American cities can benefit from a congestion charge, says new report
New report from the National League of Cities (NLC) has concluded that a congestion charge across American cities would help tackle congestion and raise money to upgrade ageing infrastructure.
The National League of Cities (NLC) has released a new guide, “Making Space: Congestion Charging in Cities,” which encourages cities across America to consider congestion charging systems as a potentially economical solution to build thriving communities, calm traffic and improve quality of life for residents.
Congestion pricing models can help communities properly price the use of roadways, which are a finite, in-demand good. These models are built on a basic economic concept: when a public good is in high demand, the price charged to use that good increases to reflect its value and thus, what users are willing to pay to use it. Most of these systems will be used to fund transit and infrastructure.
Clarence E. Anthony, CEO and Executive Director of the NLC, said: “It’s no secret that America’s physical infrastructure and natural environment are under threat. The people in our communities deserve better. By piloting new technologies like congestion charging systems, local leaders have the opportunity to find ways to sustainably improve conditions on and around America’s roads.”
In “Making Space: Congestion Charging in Cities,” NLC explores how congestion charging systems can become a practical funding alternative to keep up with the nation’s transportation mobility projects. The report explains how congestion charging works, reviews the different pilot programs, and shows the potential advantages and barriers to implementing pilots in the U.S.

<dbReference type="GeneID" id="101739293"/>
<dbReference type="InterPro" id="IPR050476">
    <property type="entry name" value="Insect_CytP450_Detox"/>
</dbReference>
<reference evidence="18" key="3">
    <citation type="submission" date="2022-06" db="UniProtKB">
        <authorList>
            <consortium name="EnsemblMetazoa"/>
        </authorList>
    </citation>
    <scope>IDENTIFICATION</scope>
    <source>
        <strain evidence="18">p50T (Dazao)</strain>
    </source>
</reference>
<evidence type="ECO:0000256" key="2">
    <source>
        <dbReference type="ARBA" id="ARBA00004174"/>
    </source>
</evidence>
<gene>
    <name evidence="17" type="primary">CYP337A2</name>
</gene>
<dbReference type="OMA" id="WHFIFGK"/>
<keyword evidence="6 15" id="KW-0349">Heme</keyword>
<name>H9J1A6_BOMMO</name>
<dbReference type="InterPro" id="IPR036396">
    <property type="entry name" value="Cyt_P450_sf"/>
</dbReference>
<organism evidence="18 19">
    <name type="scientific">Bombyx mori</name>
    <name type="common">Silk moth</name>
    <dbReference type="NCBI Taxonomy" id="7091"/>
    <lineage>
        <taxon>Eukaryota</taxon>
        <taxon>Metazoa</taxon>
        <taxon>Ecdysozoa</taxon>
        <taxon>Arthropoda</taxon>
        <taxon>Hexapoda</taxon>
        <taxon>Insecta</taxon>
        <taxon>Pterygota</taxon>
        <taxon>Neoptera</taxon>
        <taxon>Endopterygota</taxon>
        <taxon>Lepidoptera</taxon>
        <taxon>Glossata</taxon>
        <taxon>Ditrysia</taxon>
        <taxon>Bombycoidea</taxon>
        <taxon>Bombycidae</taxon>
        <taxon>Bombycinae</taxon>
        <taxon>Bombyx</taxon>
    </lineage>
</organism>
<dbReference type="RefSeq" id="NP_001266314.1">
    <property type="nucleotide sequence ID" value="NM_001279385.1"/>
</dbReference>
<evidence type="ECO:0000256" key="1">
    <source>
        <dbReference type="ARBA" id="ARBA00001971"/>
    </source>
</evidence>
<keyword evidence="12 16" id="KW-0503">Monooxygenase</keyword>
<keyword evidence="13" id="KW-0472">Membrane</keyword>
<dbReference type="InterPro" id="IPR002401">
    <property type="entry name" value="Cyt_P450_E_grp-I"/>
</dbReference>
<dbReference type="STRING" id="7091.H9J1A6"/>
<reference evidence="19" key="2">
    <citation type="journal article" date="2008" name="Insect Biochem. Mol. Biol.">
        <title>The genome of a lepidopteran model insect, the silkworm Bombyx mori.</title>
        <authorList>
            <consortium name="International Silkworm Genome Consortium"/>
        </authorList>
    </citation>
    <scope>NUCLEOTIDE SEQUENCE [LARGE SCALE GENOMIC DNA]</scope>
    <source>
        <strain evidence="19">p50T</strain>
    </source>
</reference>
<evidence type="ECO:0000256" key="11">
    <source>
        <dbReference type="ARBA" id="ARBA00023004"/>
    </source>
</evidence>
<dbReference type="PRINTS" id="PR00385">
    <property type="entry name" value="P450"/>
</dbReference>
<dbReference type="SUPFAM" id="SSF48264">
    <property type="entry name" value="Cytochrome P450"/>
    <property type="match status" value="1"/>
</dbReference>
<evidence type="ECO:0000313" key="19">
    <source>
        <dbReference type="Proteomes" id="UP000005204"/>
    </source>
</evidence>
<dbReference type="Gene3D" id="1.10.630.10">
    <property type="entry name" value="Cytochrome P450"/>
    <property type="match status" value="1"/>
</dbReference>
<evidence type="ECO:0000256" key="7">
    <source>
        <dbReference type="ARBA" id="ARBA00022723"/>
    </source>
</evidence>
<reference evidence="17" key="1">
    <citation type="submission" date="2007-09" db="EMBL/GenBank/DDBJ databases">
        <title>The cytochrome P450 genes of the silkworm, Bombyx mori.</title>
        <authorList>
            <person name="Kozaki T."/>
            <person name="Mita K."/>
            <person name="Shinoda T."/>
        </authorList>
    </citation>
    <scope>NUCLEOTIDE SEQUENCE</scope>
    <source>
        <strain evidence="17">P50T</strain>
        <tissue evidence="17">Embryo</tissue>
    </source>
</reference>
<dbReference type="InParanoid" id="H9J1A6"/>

American Infrastructure is crumbling. The ASCE has given American infrastructure a “D+”. and concluded that is could cost almost $5 trillion to fully fix and upgrade American infrastructure. Congestion charging systems could potentially raise billions of dollars per year which could then be used to tackle the ageing infrastructure.
Meanwhile, congestion is a major problem in cities, set to get worse as the population grows and our transit systems continue to depend on cars and ride share applications, and autonomous vehicles begin to roll out. In U.S. cities with populations of 50,000 or more, 91 per cent of residents commute by car. In mid-sized cities it hovers between 86 and 87 per cent, and in large cities, that number drops to 78 per cent. Even among the 15 largest cities, only five have comprehensive transportation systems. Cities need an equitable way to ensure that the people in our communities have access to cleaner air and reasonable commutes to work, school and play. Congestion pricing is a new and emerging framework that doesn’t yet exist in the U.S., although New York City is about to launch a congestion charge.
Brooks Rainwater, Senior Executive and Director for NLC’s Center for City Solutions, commented: “The mobility landscape is changing: driverless cars, electric vehicles, e-scooters and even robots are coming to our streets. But we still haven’t fixed our nation’s infrastructure. We all deserve safe roads and bridges, clean air and access to transit. Ultimately, city leaders will be the ones to usher in the innovative, forward-looking systems to get us there.”